7. I think the worst part about this project isn’t that it will be the harbinger of more 25 story projects. Instead, it will be a one-off along the lines of U Towers and Tower Plaza. One can argue that it’s proximity to U Towers will help temper the impact of this development. But most residents will simply see this as a really tall buildings that largely ignores the surrounding urban context. They’ll look, shake their head, and wonder how Ann Arbor keeps getting it wrong. How ironic that with all of the debate over how to change the zoning to make downtown a place to live, the city ends up with an overbuilt project that lies on the periphery of what might be considered downtown that uses the “old” (bad, IMHO) zoning ordinances to gain approval.

       —John Q.    Aug. 19 '08 - 02:20AM    #
  8. 42 North public hearing finally closes.

    Now for 601 S. Forest.

       —HD    Aug. 19 '08 - 04:41AM    #
  9. Wow. Please update us on the South Forest Project. What happened to 42 North?

       —Ryan Munson    Aug. 19 '08 - 04:54AM    #
  10. Ryan,

    They run the public hearings on everything, then there’ll be the Council deliberations.

    So they’re still in the middle of public hearing on S. Forest. Deliberations to follow.

    Mayor pro tem Marcia Higgens is running the meeting tonight in Hieftje’s absence and just had to admonish someone in the crowd for being disrespectful to a speaker and finally declared “You are out of order.”

       —HD    Aug. 19 '08 - 05:21AM    #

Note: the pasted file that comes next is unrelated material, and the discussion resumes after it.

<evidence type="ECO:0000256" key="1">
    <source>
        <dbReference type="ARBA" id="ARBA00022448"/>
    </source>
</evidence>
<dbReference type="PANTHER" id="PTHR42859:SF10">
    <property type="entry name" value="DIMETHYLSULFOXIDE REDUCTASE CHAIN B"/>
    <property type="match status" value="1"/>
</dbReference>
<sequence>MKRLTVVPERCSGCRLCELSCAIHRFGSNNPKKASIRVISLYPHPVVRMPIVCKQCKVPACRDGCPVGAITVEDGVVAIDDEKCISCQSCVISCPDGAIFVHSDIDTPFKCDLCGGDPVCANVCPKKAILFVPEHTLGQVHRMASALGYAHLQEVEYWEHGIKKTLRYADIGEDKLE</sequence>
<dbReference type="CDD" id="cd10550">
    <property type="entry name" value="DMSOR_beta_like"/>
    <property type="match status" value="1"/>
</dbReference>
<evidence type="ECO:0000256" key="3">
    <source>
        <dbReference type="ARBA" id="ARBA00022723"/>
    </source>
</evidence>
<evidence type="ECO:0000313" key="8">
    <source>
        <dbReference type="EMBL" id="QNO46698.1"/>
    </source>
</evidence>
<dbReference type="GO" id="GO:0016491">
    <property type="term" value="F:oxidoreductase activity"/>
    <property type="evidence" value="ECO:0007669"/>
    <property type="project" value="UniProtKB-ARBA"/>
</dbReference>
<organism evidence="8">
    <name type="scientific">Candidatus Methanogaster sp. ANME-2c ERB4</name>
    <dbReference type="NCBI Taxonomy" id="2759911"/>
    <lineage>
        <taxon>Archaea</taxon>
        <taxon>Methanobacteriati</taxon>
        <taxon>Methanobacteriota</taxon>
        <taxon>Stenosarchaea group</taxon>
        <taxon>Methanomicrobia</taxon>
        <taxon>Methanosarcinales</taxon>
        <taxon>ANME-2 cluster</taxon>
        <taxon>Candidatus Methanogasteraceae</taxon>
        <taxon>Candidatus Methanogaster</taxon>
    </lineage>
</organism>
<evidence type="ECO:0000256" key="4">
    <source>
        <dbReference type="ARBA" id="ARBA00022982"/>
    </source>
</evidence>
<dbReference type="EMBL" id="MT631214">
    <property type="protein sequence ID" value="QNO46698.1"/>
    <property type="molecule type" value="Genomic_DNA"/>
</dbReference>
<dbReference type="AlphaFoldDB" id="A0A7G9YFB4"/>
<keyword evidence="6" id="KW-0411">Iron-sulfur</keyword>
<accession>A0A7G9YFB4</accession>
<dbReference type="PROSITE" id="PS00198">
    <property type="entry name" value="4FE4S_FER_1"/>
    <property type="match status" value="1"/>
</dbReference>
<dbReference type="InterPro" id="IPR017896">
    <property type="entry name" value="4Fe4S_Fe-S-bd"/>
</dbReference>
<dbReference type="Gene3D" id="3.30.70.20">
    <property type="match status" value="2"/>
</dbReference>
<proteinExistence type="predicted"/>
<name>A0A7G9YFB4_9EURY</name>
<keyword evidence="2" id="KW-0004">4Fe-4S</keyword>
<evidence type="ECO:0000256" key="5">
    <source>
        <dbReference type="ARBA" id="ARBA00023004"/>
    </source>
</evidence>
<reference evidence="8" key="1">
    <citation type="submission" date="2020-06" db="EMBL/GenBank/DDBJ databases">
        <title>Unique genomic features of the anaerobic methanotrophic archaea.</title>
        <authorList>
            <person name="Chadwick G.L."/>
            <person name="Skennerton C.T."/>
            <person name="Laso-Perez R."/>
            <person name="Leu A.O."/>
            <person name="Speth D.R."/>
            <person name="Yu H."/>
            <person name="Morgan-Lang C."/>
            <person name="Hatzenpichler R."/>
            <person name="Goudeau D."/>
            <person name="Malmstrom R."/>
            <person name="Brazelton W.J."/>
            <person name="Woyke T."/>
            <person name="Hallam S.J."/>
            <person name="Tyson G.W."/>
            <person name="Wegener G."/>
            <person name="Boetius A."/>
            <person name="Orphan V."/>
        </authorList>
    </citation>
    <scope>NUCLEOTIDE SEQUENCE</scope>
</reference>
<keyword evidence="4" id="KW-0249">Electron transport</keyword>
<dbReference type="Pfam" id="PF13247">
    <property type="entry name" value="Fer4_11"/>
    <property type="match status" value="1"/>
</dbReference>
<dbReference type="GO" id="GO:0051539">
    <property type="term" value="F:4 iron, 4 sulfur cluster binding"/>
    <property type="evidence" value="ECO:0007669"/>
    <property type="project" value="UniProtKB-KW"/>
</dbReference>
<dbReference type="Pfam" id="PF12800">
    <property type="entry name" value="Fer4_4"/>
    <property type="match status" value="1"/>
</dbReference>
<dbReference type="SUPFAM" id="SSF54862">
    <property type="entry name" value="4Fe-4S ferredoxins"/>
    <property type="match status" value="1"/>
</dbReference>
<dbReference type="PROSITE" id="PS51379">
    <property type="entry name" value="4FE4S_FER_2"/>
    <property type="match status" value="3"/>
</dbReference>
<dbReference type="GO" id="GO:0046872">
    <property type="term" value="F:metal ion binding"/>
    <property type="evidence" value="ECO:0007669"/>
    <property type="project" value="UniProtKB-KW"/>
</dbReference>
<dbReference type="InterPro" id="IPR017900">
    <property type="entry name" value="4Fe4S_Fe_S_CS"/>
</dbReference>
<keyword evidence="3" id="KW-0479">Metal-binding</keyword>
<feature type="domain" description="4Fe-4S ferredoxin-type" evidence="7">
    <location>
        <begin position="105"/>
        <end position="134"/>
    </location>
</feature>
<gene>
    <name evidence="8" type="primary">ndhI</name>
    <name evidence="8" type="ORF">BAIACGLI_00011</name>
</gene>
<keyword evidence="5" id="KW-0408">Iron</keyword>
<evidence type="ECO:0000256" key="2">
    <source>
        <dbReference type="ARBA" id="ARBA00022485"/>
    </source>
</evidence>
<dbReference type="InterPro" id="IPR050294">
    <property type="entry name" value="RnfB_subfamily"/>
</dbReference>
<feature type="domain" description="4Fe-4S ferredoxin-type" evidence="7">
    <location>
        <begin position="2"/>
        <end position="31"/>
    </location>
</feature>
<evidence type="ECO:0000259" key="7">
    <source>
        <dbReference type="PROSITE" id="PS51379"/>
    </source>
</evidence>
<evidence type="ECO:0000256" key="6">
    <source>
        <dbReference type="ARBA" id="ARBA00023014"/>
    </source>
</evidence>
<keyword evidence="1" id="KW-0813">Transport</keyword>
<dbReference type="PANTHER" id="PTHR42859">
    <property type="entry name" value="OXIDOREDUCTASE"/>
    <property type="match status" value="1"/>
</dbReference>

11. Tonight’s session of the 601 S. Forest has concluded, but Higgens has advised that the vote might be postponed, but that if a vote is postponed, the public hearing would be continued.

       —HD    Aug. 19 '08 - 05:34AM    #
  12. 42 North: Postponed for an additional traffic study.

       —HD    Aug. 19 '08 - 06:38AM    #
  13. 42 North comes back 8 September.

    601 S. Forest postponed to come back 6 October.

    42 North public hearing is closed. 601 S. Forest public hearing will continue on 6 October.

       —HD    Aug. 19 '08 - 06:48AM    #
  14. John Q., but to anyone who attended the downtown development workshop back in ’05 (I think it was), it was obvious that the city planned on using the South U. area (all the way up to Washtenaw) as a site for massive buildings of this type, in order to increase central city density on a scale of thousands. (Of course, they only defined large projects as something like 15 stories and up IIRC).